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  1. #1
    Senior Member Maverick's Avatar
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    Hey everyone;

    I recently started to redesign my site using only css for layout, and I hit a problem with the background images I want to use.
    The site is going to be completely elastic, meaning it uses ems for all its size values so the entire site will rescale if the user changes his/her text size to something other than the default, instead of just the text.
    Problem is, when I set a background image to one of my divs, and site gets rescaled to something other than default, the image will jjust tile. Is there any way to get background images to resize with the div?

    And I cannot insert a <img> inside the div, because content is going to be going on top of the bgimage.

    Thanks!
    www.stevenspoker.com
    "You can't lose what you don't put in the middle, ... but you can't win much either." -Mike McDermott (Rounders)

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  3. #2
    Senior Member Maverick's Avatar
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    well i did manage to find a workaround for my problem, although I would still like to learn how to do it with background-images.
    What i did was, I created an extra div with an <img> tag inside containing the background image. I then made both the new div and the div I am putting my content in absolutely positioned inside the container div with the content div having a z-order of 2 and the bgimage div a z-order of 1, so the content will show on top of the bg image.

    Only drawback is that now all the divs following these to have to also be absolutely positioned, instead of just following the normal flow of the document.
    www.stevenspoker.com
    "You can't lose what you don't put in the middle, ... but you can't win much either." -Mike McDermott (Rounders)

  4. #3
    Member Borior's Avatar
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    I'm not sure, but i imagine that if used something like this it might work.

    Code:
    /* -- ( XHTML ) ------------ */
    
    <div id="wrapper">
       <div id="mydiv">
         My content and stuff
       </div>
    </div>
    
    /* -- ( CSS ) ---------------- */
    
    #wrapper {
         width: 10em; /* or whatever you want */
         height: 3em; /* ditto */
    }
    
    #mydiv {
        width: 100%;
        height: 100%;/* this may not be needed ... try removing this if it doesn't work */
        background: #fff url(images/myimg.png) no-repeat top left;
    }
    What the background property says is the following:
    • #fff : base background color
    • url(images/myimg.png) : the image you want as the background
    • no-repeat : don't tile the image
    • top left : align the image with the top left of the container

    The width and height (both at 100%) should be read by standards-compliant browsers as 100% of the container (#wrapper).

    I hope this works ... I haven't tried it myself, but it should be what you're looking for.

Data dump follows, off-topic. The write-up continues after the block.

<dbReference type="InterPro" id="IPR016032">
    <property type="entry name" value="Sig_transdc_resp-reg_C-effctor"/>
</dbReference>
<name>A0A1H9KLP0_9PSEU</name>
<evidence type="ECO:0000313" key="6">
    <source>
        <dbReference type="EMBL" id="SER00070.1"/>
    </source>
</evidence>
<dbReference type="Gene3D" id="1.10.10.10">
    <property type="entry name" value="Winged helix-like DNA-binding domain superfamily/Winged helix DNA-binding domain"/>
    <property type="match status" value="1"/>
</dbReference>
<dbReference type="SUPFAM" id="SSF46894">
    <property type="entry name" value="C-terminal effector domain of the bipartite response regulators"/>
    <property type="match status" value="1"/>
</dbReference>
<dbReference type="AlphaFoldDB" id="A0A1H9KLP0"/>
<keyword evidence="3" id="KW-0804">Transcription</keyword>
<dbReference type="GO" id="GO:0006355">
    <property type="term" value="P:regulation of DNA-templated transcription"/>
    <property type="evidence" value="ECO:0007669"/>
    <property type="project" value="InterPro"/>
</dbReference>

Borior

  5. #4
    Senior Member Maverick's Avatar
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    Thanx for the reply Borior, put this is no good.

    Even though the div (#mydiv in your case) will scale to the size of its context box (#wrapper) and the background image is set not to repeat if its div is larger than the original image size, the background image will not rescale with the div (#mydiv), instead it will just stay in the top left corner of the div and your white background will appear underneath it and to its right, whenever the div is bigger than the image size. I know, i thought it might work too, but I tried it and it doesn't

    So, the only solution I found, as mentioned in my previous reply, is to insert a <img > tag in another div in the html with your background image, and absolutely position this UNDER your content div, using the z-order property. Of course, your content div cannot have a background color, or the div underneath will not show through.
    www.stevenspoker.com
    "You can't lose what you don't put in the middle, ... but you can't win much either." -Mike McDermott (Rounders)

  6. #5
    Member Borior's Avatar
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    Well i'm sorry this didn't work. It might be worth setting the background-color to transparent - [minicode]background-color: transparent;[/minicode]. Some browsers may not render it properly otherwise.

  7. #6
    Senior Member Maverick's Avatar
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    good idea, will do. At least this technique seems to render the same in the major browsers i checked it in (IE6, NS6, Mozilla, Opera, and FIrebird).

    Except for one thing, in opera, they is always a top-margin on all my pages, is there anyway to fix this with CSS? Does the containing div just need to be explicitly given a top-margin property of zero?

    Thanks
    www.stevenspoker.com
    "You can't lose what you don't put in the middle, ... but you can't win much either." -Mike McDermott (Rounders)

  8. #7
    Member Borior's Avatar
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    If you don't want a top-margin ... always specify [minicode]margin-top: 0;[/minicode] or [minicode]margin: 0 0 0 0;[/minicode] just to ensure that the site does what you want it to do in all browsers.

    Borior


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